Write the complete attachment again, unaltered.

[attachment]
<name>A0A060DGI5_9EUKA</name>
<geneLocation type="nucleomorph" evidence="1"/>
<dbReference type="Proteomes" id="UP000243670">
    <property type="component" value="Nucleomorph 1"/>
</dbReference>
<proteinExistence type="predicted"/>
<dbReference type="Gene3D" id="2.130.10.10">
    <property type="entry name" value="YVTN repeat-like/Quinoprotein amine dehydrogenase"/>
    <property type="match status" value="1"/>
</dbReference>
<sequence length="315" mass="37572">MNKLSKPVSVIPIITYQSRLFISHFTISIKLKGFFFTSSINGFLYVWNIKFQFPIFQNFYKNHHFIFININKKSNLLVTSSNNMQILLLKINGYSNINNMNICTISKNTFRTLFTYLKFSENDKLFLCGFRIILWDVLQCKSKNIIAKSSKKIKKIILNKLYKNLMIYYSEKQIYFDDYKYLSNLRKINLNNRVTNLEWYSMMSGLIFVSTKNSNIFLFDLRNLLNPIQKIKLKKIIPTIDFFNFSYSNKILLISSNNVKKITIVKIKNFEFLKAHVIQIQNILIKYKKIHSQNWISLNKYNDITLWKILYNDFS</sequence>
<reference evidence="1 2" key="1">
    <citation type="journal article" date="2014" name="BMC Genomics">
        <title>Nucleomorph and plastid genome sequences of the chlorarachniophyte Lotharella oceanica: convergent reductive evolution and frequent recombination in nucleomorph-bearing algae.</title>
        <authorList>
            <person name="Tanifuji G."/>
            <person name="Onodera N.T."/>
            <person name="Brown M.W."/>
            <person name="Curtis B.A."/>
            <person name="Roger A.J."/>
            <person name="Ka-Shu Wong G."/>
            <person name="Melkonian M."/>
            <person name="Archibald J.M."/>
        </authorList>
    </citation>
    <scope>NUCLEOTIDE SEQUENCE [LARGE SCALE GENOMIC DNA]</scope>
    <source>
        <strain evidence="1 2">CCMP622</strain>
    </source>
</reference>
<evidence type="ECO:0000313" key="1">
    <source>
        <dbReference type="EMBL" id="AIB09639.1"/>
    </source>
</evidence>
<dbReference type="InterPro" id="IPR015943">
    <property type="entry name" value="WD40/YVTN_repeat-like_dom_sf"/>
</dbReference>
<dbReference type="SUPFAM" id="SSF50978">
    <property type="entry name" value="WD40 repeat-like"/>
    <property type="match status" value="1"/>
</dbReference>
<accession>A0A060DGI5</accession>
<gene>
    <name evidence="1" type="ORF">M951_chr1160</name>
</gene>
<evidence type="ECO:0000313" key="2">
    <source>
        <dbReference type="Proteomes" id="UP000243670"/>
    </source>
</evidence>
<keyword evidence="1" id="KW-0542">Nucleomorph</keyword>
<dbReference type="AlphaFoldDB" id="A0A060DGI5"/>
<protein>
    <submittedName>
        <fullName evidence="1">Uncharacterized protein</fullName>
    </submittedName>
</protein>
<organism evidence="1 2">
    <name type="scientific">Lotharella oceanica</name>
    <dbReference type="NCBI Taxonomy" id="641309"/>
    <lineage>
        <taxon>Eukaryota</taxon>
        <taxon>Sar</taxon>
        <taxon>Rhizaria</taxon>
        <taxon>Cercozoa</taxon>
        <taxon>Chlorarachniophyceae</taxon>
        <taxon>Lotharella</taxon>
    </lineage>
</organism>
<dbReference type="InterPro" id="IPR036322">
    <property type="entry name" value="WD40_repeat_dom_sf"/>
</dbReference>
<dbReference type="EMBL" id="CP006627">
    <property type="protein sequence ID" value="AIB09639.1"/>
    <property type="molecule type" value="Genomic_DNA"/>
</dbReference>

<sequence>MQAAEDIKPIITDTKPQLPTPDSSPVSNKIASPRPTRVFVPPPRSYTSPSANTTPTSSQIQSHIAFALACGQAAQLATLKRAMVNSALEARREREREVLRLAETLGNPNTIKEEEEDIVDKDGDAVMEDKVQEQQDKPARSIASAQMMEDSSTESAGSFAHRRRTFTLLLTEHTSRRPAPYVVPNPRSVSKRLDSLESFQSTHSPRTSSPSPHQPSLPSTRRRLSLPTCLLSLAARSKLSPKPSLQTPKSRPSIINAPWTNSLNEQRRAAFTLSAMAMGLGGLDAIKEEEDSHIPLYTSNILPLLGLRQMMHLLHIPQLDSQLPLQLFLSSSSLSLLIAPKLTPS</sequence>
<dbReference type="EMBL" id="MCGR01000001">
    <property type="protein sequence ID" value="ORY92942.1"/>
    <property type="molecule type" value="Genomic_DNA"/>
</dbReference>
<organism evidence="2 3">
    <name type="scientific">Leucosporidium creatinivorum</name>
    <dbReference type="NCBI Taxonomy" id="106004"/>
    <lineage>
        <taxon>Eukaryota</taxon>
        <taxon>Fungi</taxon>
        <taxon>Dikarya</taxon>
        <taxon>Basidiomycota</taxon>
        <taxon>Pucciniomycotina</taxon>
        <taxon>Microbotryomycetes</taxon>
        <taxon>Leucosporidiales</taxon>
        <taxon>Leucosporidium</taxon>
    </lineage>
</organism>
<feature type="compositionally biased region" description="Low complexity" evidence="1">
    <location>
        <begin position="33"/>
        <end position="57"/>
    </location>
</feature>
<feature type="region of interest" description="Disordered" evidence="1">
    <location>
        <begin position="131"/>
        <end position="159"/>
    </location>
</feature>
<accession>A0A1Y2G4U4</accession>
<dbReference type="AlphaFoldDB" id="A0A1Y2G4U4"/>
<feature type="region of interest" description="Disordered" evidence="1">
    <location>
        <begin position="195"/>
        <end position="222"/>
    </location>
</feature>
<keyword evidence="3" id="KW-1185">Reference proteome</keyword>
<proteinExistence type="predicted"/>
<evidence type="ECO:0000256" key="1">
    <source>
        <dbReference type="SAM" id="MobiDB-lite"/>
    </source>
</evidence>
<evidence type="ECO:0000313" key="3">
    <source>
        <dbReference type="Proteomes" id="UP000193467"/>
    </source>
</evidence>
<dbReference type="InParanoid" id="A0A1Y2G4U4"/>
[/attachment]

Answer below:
<name>A0A060DGI5_9EUKA</name>
<geneLocation type="nucleomorph" evidence="1"/>
<dbReference type="Proteomes" id="UP000243670">
    <property type="component" value="Nucleomorph 1"/>
</dbReference>
<proteinExistence type="predicted"/>
<dbReference type="Gene3D" id="2.130.10.10">
    <property type="entry name" value="YVTN repeat-like/Quinoprotein amine dehydrogenase"/>
    <property type="match status" value="1"/>
</dbReference>
<sequence length="315" mass="37572">MNKLSKPVSVIPIITYQSRLFISHFTISIKLKGFFFTSSINGFLYVWNIKFQFPIFQNFYKNHHFIFININKKSNLLVTSSNNMQILLLKINGYSNINNMNICTISKNTFRTLFTYLKFSENDKLFLCGFRIILWDVLQCKSKNIIAKSSKKIKKIILNKLYKNLMIYYSEKQIYFDDYKYLSNLRKINLNNRVTNLEWYSMMSGLIFVSTKNSNIFLFDLRNLLNPIQKIKLKKIIPTIDFFNFSYSNKILLISSNNVKKITIVKIKNFEFLKAHVIQIQNILIKYKKIHSQNWISLNKYNDITLWKILYNDFS</sequence>
<reference evidence="1 2" key="1">
    <citation type="journal article" date="2014" name="BMC Genomics">
        <title>Nucleomorph and plastid genome sequences of the chlorarachniophyte Lotharella oceanica: convergent reductive evolution and frequent recombination in nucleomorph-bearing algae.</title>
        <authorList>
            <person name="Tanifuji G."/>
            <person name="Onodera N.T."/>
            <person name="Brown M.W."/>
            <person name="Curtis B.A."/>
            <person name="Roger A.J."/>
            <person name="Ka-Shu Wong G."/>
            <person name="Melkonian M."/>
            <person name="Archibald J.M."/>
        </authorList>
    </citation>
    <scope>NUCLEOTIDE SEQUENCE [LARGE SCALE GENOMIC DNA]</scope>
    <source>
        <strain evidence="1 2">CCMP622</strain>
    </source>
</reference>
<evidence type="ECO:0000313" key="1">
    <source>
        <dbReference type="EMBL" id="AIB09639.1"/>
    </source>
</evidence>
<dbReference type="InterPro" id="IPR015943">
    <property type="entry name" value="WD40/YVTN_repeat-like_dom_sf"/>
</dbReference>
<dbReference type="SUPFAM" id="SSF50978">
    <property type="entry name" value="WD40 repeat-like"/>
    <property type="match status" value="1"/>
</dbReference>
<accession>A0A060DGI5</accession>
<gene>
    <name evidence="1" type="ORF">M951_chr1160</name>
</gene>
<evidence type="ECO:0000313" key="2">
    <source>
        <dbReference type="Proteomes" id="UP000243670"/>
    </source>
</evidence>
<keyword evidence="1" id="KW-0542">Nucleomorph</keyword>
<dbReference type="AlphaFoldDB" id="A0A060DGI5"/>
<protein>
    <submittedName>
        <fullName evidence="1">Uncharacterized protein</fullName>
    </submittedName>
</protein>
<organism evidence="1 2">
    <name type="scientific">Lotharella oceanica</name>
    <dbReference type="NCBI Taxonomy" id="641309"/>
    <lineage>
        <taxon>Eukaryota</taxon>
        <taxon>Sar</taxon>
        <taxon>Rhizaria</taxon>
        <taxon>Cercozoa</taxon>
        <taxon>Chlorarachniophyceae</taxon>
        <taxon>Lotharella</taxon>
    </lineage>
</organism>
<dbReference type="InterPro" id="IPR036322">
    <property type="entry name" value="WD40_repeat_dom_sf"/>
</dbReference>
<dbReference type="EMBL" id="CP006627">
    <property type="protein sequence ID" value="AIB09639.1"/>
    <property type="molecule type" value="Genomic_DNA"/>
</dbReference>

<sequence>MQAAEDIKPIITDTKPQLPTPDSSPVSNKIASPRPTRVFVPPPRSYTSPSANTTPTSSQIQSHIAFALACGQAAQLATLKRAMVNSALEARREREREVLRLAETLGNPNTIKEEEEDIVDKDGDAVMEDKVQEQQDKPARSIASAQMMEDSSTESAGSFAHRRRTFTLLLTEHTSRRPAPYVVPNPRSVSKRLDSLESFQSTHSPRTSSPSPHQPSLPSTRRRLSLPTCLLSLAARSKLSPKPSLQTPKSRPSIINAPWTNSLNEQRRAAFTLSAMAMGLGGLDAIKEEEDSHIPLYTSNILPLLGLRQMMHLLHIPQLDSQLPLQLFLSSSSLSLLIAPKLTPS</sequence>
<dbReference type="EMBL" id="MCGR01000001">
    <property type="protein sequence ID" value="ORY92942.1"/>
    <property type="molecule type" value="Genomic_DNA"/>
</dbReference>
<organism evidence="2 3">
    <name type="scientific">Leucosporidium creatinivorum</name>
    <dbReference type="NCBI Taxonomy" id="106004"/>
    <lineage>
        <taxon>Eukaryota</taxon>
        <taxon>Fungi</taxon>
        <taxon>Dikarya</taxon>
        <taxon>Basidiomycota</taxon>
        <taxon>Pucciniomycotina</taxon>
        <taxon>Microbotryomycetes</taxon>
        <taxon>Leucosporidiales</taxon>
        <taxon>Leucosporidium</taxon>
    </lineage>
</organism>
<feature type="compositionally biased region" description="Low complexity" evidence="1">
    <location>
        <begin position="33"/>
        <end position="57"/>
    </location>
</feature>
<feature type="region of interest" description="Disordered" evidence="1">
    <location>
        <begin position="131"/>
        <end position="159"/>
    </location>
</feature>
<accession>A0A1Y2G4U4</accession>
<dbReference type="AlphaFoldDB" id="A0A1Y2G4U4"/>
<feature type="region of interest" description="Disordered" evidence="1">
    <location>
        <begin position="195"/>
        <end position="222"/>
    </location>
</feature>
<keyword evidence="3" id="KW-1185">Reference proteome</keyword>
<proteinExistence type="predicted"/>
<evidence type="ECO:0000256" key="1">
    <source>
        <dbReference type="SAM" id="MobiDB-lite"/>
    </source>
</evidence>
<evidence type="ECO:0000313" key="3">
    <source>
        <dbReference type="Proteomes" id="UP000193467"/>
    </source>
</evidence>
<dbReference type="InParanoid" id="A0A1Y2G4U4"/>